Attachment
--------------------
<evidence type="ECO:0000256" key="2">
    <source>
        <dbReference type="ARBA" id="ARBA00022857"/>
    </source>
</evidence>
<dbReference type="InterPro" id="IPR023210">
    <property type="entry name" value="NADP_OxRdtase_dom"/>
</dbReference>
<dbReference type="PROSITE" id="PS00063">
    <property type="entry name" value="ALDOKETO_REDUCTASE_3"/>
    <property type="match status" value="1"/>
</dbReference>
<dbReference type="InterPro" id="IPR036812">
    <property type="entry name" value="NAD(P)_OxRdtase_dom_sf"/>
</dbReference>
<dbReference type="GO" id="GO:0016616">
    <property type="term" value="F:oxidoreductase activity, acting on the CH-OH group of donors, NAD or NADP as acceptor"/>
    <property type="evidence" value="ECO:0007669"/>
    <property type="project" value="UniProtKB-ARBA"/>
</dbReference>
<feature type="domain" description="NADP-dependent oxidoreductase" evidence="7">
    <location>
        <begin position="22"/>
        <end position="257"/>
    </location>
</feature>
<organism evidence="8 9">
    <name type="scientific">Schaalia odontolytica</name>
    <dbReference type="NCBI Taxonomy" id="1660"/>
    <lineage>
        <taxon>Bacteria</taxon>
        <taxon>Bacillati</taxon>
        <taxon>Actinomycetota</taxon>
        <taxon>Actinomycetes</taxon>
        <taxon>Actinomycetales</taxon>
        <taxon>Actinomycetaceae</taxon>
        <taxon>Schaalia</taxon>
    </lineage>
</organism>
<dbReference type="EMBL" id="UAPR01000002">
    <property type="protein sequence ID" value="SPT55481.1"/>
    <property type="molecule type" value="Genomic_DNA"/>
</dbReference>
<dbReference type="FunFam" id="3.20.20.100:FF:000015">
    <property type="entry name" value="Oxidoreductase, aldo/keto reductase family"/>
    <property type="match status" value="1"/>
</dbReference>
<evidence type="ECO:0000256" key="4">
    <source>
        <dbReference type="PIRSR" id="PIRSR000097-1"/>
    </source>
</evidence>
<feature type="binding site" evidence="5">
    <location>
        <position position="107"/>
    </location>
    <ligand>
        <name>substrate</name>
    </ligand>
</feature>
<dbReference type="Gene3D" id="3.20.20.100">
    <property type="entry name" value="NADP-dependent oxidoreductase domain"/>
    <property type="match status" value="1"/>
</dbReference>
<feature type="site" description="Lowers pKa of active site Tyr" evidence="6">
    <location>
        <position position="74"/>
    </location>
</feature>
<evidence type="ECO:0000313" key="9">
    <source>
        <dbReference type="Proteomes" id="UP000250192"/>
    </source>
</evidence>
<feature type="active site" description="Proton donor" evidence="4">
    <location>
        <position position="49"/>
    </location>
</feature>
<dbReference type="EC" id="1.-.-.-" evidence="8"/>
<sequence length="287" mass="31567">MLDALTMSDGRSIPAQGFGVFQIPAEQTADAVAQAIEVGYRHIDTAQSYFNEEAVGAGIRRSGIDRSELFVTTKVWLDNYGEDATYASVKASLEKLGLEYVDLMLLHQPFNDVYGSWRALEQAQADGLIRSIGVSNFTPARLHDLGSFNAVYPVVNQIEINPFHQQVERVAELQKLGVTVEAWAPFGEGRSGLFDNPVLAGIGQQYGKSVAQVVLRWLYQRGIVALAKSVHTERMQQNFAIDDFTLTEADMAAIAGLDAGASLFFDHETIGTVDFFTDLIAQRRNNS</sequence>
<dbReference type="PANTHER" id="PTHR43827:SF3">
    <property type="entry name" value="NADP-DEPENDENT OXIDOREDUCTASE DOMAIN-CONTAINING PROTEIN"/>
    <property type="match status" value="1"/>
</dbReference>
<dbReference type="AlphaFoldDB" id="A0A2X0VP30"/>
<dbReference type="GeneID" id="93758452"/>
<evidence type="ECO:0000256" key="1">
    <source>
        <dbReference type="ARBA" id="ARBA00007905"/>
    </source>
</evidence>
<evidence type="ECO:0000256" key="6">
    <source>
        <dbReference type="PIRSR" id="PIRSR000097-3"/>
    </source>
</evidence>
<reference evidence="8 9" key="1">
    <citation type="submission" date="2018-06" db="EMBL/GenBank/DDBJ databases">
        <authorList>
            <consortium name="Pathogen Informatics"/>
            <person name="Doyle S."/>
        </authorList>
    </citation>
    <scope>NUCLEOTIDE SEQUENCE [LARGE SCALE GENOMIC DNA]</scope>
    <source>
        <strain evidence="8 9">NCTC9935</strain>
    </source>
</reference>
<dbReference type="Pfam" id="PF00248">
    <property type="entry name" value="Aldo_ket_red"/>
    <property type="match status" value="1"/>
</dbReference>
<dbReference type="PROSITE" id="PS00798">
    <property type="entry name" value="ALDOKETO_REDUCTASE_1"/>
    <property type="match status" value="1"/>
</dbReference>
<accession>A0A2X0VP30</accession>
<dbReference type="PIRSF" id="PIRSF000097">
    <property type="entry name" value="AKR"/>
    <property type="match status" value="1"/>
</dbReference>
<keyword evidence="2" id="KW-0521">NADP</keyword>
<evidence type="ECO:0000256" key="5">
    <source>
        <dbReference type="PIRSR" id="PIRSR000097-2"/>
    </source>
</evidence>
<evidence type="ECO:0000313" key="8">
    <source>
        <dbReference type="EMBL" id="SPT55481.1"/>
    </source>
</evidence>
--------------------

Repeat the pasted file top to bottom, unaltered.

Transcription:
<evidence type="ECO:0000256" key="2">
    <source>
        <dbReference type="ARBA" id="ARBA00022857"/>
    </source>
</evidence>
<dbReference type="InterPro" id="IPR023210">
    <property type="entry name" value="NADP_OxRdtase_dom"/>
</dbReference>
<dbReference type="PROSITE" id="PS00063">
    <property type="entry name" value="ALDOKETO_REDUCTASE_3"/>
    <property type="match status" value="1"/>
</dbReference>
<dbReference type="InterPro" id="IPR036812">
    <property type="entry name" value="NAD(P)_OxRdtase_dom_sf"/>
</dbReference>
<dbReference type="GO" id="GO:0016616">
    <property type="term" value="F:oxidoreductase activity, acting on the CH-OH group of donors, NAD or NADP as acceptor"/>
    <property type="evidence" value="ECO:0007669"/>
    <property type="project" value="UniProtKB-ARBA"/>
</dbReference>
<feature type="domain" description="NADP-dependent oxidoreductase" evidence="7">
    <location>
        <begin position="22"/>
        <end position="257"/>
    </location>
</feature>
<organism evidence="8 9">
    <name type="scientific">Schaalia odontolytica</name>
    <dbReference type="NCBI Taxonomy" id="1660"/>
    <lineage>
        <taxon>Bacteria</taxon>
        <taxon>Bacillati</taxon>
        <taxon>Actinomycetota</taxon>
        <taxon>Actinomycetes</taxon>
        <taxon>Actinomycetales</taxon>
        <taxon>Actinomycetaceae</taxon>
        <taxon>Schaalia</taxon>
    </lineage>
</organism>
<dbReference type="EMBL" id="UAPR01000002">
    <property type="protein sequence ID" value="SPT55481.1"/>
    <property type="molecule type" value="Genomic_DNA"/>
</dbReference>
<dbReference type="FunFam" id="3.20.20.100:FF:000015">
    <property type="entry name" value="Oxidoreductase, aldo/keto reductase family"/>
    <property type="match status" value="1"/>
</dbReference>
<evidence type="ECO:0000256" key="4">
    <source>
        <dbReference type="PIRSR" id="PIRSR000097-1"/>
    </source>
</evidence>
<feature type="binding site" evidence="5">
    <location>
        <position position="107"/>
    </location>
    <ligand>
        <name>substrate</name>
    </ligand>
</feature>
<dbReference type="Gene3D" id="3.20.20.100">
    <property type="entry name" value="NADP-dependent oxidoreductase domain"/>
    <property type="match status" value="1"/>
</dbReference>
<feature type="site" description="Lowers pKa of active site Tyr" evidence="6">
    <location>
        <position position="74"/>
    </location>
</feature>
<evidence type="ECO:0000313" key="9">
    <source>
        <dbReference type="Proteomes" id="UP000250192"/>
    </source>
</evidence>
<feature type="active site" description="Proton donor" evidence="4">
    <location>
        <position position="49"/>
    </location>
</feature>
<dbReference type="EC" id="1.-.-.-" evidence="8"/>
<sequence length="287" mass="31567">MLDALTMSDGRSIPAQGFGVFQIPAEQTADAVAQAIEVGYRHIDTAQSYFNEEAVGAGIRRSGIDRSELFVTTKVWLDNYGEDATYASVKASLEKLGLEYVDLMLLHQPFNDVYGSWRALEQAQADGLIRSIGVSNFTPARLHDLGSFNAVYPVVNQIEINPFHQQVERVAELQKLGVTVEAWAPFGEGRSGLFDNPVLAGIGQQYGKSVAQVVLRWLYQRGIVALAKSVHTERMQQNFAIDDFTLTEADMAAIAGLDAGASLFFDHETIGTVDFFTDLIAQRRNNS</sequence>
<dbReference type="PANTHER" id="PTHR43827:SF3">
    <property type="entry name" value="NADP-DEPENDENT OXIDOREDUCTASE DOMAIN-CONTAINING PROTEIN"/>
    <property type="match status" value="1"/>
</dbReference>
<dbReference type="AlphaFoldDB" id="A0A2X0VP30"/>
<dbReference type="GeneID" id="93758452"/>
<evidence type="ECO:0000256" key="1">
    <source>
        <dbReference type="ARBA" id="ARBA00007905"/>
    </source>
</evidence>
<evidence type="ECO:0000256" key="6">
    <source>
        <dbReference type="PIRSR" id="PIRSR000097-3"/>
    </source>
</evidence>
<reference evidence="8 9" key="1">
    <citation type="submission" date="2018-06" db="EMBL/GenBank/DDBJ databases">
        <authorList>
            <consortium name="Pathogen Informatics"/>
            <person name="Doyle S."/>
        </authorList>
    </citation>
    <scope>NUCLEOTIDE SEQUENCE [LARGE SCALE GENOMIC DNA]</scope>
    <source>
        <strain evidence="8 9">NCTC9935</strain>
    </source>
</reference>
<dbReference type="Pfam" id="PF00248">
    <property type="entry name" value="Aldo_ket_red"/>
    <property type="match status" value="1"/>
</dbReference>
<dbReference type="PROSITE" id="PS00798">
    <property type="entry name" value="ALDOKETO_REDUCTASE_1"/>
    <property type="match status" value="1"/>
</dbReference>
<accession>A0A2X0VP30</accession>
<dbReference type="PIRSF" id="PIRSF000097">
    <property type="entry name" value="AKR"/>
    <property type="match status" value="1"/>
</dbReference>
<keyword evidence="2" id="KW-0521">NADP</keyword>
<evidence type="ECO:0000256" key="5">
    <source>
        <dbReference type="PIRSR" id="PIRSR000097-2"/>
    </source>
</evidence>
<evidence type="ECO:0000313" key="8">
    <source>
        <dbReference type="EMBL" id="SPT55481.1"/>
    </source>
</evidence>